After twelve months, children in Australia who received the drink with the nutrient mix showed higher blood levels of these micronutrients, which means that their bodies were taking up the nutrients. In addition, they performed significantly better on tests measuring their learning and memory capabilities compared to children in the other groups. A similar trend was observed in Indonesia, but only in the girls. The addition of fish oil to the fortified drink did not conclusively show any additional effects on cognition.

This study adds to the mounting evidence that nutrition plays an important role in cognitive development in children, even in children who are enjoying a “normal” diet. Deficiencies in iron and iodine have been linked to impaired cognitive development in young children for over a century and there is now emerging evidence that deficiencies in zinc, folate and vitamin B12 may each compromise mental development in children. More recently, fish oils (EPA, DHA) have also been linked to child cognitive development.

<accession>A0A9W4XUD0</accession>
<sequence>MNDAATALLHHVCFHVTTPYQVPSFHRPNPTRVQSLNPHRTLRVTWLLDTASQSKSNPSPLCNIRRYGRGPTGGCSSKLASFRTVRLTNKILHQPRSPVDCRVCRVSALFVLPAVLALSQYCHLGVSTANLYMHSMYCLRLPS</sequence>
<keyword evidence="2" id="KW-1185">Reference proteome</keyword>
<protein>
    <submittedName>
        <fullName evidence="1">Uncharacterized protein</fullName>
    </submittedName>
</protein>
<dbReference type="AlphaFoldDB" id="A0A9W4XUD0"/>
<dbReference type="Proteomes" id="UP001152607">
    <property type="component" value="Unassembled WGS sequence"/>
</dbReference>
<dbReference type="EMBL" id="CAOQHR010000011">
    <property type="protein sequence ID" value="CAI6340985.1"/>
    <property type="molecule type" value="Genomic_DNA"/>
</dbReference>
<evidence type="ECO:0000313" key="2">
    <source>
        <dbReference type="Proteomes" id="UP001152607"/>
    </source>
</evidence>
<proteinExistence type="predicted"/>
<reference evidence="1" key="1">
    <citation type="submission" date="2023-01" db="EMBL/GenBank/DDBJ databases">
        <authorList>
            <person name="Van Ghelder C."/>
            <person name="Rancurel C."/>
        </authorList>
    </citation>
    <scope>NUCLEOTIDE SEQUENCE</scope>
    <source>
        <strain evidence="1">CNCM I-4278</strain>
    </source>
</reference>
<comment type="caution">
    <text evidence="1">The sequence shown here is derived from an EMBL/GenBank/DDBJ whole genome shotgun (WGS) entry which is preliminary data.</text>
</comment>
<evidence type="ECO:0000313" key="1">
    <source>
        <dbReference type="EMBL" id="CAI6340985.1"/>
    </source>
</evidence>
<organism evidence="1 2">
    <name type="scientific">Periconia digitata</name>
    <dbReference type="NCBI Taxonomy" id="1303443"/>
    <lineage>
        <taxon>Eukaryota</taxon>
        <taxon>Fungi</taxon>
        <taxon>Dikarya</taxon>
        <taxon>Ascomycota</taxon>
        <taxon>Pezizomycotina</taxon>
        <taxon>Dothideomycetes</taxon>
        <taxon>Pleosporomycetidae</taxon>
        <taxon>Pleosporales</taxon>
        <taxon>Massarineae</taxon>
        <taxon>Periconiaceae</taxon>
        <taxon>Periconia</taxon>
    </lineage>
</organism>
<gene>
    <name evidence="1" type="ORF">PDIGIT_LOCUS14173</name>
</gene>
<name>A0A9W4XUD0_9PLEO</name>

Most previous studies have focused on deficiencies in single nutrients in young age groups, despite the well-known observation that the brain continues to grow and develop during childhood, adolescence and early adulthood. Little is known about the role of nutrition on mental development after the age of 2. In addition very other few studies have looked at the effect of offering a mix of nutrients. Until this study, there were very few randomized controlled intervention studies assessing the impact of a multiple-micronutrient intervention on cognitive function in schoolchildren.

The investigators recommend further research to investigate the exact role of DHA and EPA in healthy school-aged children. Another research focus is the further optimization of cognitive development tests with respect to their validity and sensitivity across cultures. The scientists suggest that the smaller effects of the vitamins and minerals in Indonesia could be a result of a lower sensitivity of the cognitive tests in that country.